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Intel Christens Atom Line of Mobile Processors

By Chris Maxcer
Mar 3, 2008 11:12 AM PT

Intel has settled on a new brand name for its family of low-power processors, which formerly were referred to by the code names "Silverthorne" and "Diamondville."

Intel Christens Atom Line of Mobile Processors

Now dubbed "Atom," the new processors will find their way into low-power mobile Internet devices (MIDs) and ultra low-cost computers.

Atomic Level

Intel also announced the Intel Centrino Atom processor technology brand for MID platforms, which will consist of multiple chips designed for better Internet performance in pocket-sized devices.

"The two areas that Intel is aiming at is the small mobile device, and that's an intriguing market. It's not one that has taken off to the degree that anyone has hoped, but there are some signs that it's picking up a bit," Charles King, principal analyst for Pund-IT, told TechNewsWorld. The smartphone market, he noted, has been expanding at a good rate.

"The other product [Diamondville] is aimed at [is] the really low-end laptop/desktop market, and that's future generations of the Classmate PC. There's a strong sense there will be a market in developing economies for very low-cost but fully featured PCs and laptops. The trick will be manufacturing them so they can be sold for US$200 to $300," King said.

With Atom, Intel is betting that demand for a new category of low-cost, Internet-centric mobile computing devices, dubbed "netbooks," and basic Internet-centric desktop PCs dubbed, "nettops," will grow substantially over the next several years.

Inside the Atom

Intel says its Atom processor is based on an entirely new microarchitecture designed specifically for small devices and low power -- but it maintains the Intel Core 2 Duo instruction set compatibility that consumers are accustomed to when using a standard PC and the Internet. The Atom design also supports multithreading for better performance. The chips measure less than 25 mm, making it Intel's smallest and lowest-power processor yet. To paint a picture, Intel says that up to 11 Intel Atom processor dies -- the tiny slivers of silicon packed with 47 million transistors each -- would fit in an area the size of an American penny.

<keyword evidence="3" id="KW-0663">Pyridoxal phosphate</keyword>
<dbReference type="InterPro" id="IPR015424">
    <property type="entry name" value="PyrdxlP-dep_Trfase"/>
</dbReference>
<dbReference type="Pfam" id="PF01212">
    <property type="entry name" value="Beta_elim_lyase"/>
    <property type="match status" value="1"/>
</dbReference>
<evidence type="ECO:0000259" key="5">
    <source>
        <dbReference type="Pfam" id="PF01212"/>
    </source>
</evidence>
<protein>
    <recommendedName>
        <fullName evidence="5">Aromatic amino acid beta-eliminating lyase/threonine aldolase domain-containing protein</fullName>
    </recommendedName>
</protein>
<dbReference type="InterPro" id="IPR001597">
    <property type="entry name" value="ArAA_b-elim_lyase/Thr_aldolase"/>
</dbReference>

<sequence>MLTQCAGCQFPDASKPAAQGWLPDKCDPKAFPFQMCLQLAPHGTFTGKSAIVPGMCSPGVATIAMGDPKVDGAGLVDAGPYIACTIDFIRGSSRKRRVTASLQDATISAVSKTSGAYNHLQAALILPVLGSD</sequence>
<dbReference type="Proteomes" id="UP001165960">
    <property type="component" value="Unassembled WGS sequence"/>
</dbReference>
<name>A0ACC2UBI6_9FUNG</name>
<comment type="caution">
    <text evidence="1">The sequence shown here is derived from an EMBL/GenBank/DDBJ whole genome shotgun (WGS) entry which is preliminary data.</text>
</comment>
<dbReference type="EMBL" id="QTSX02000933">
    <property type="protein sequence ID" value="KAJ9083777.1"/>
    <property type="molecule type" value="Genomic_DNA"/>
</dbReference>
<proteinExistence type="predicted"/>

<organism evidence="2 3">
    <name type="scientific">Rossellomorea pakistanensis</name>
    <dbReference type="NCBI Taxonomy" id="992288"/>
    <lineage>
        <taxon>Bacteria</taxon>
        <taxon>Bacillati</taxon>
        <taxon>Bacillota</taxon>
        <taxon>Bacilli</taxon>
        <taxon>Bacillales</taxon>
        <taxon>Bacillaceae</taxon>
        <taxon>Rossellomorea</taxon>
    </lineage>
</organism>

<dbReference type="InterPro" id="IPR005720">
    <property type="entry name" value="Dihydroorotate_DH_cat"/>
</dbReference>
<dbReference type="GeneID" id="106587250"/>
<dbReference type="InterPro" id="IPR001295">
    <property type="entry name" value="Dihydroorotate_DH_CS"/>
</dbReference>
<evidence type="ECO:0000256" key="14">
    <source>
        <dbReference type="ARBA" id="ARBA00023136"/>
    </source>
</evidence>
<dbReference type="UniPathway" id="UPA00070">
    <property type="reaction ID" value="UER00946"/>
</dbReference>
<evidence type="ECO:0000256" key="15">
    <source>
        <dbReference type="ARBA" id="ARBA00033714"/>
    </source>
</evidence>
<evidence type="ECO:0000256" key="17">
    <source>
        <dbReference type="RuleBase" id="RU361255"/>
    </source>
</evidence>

Atom chips are processed with Intel's hi-K metal gate technology at 45nm, and their thermal design power (TDP) specification is in the 0.6 to 2.5 watt range but scales up to 1.8 GHz speeds. Intel noted that, in comparison, today's mainstream mobile Core 2 Duo processors have a TDP in the 35-watt range.

The Centrino Atom

For higher-end MID devices, Intel's Centrino Atom processor technology brand will take the lead. It's formerly codenamed "Menlow," and it includes the Intel Atom processor, a low-power companion chip with integrated graphics, a wireless radio, and thinner and lighter designs. They key value proposition, of course, is to allow new devices to access the Internet without guzzling battery power.

"The Atom design is all new on the inside. ... A lot of times [manufacturers] say a design is all new when it's really not, but in the case of Silverthorne and Diamondville, this is a brand new design," Nathan Brookwood, principal analyst for Insight 64, told TechNewsWorld.

"Intel can get 2,500 of these chips on a single wafer, compared with 250 of their regular chips, and what that means is they could sell these for a tenth of what they sell the others for," he explained, noting that other factors, such as packaging and distribution, won't actually scale to such low prices.

"But clearly this is a chip that would let them sell these profitably into these devices that are going for $250 to $300. And that's pretty exciting," he added.


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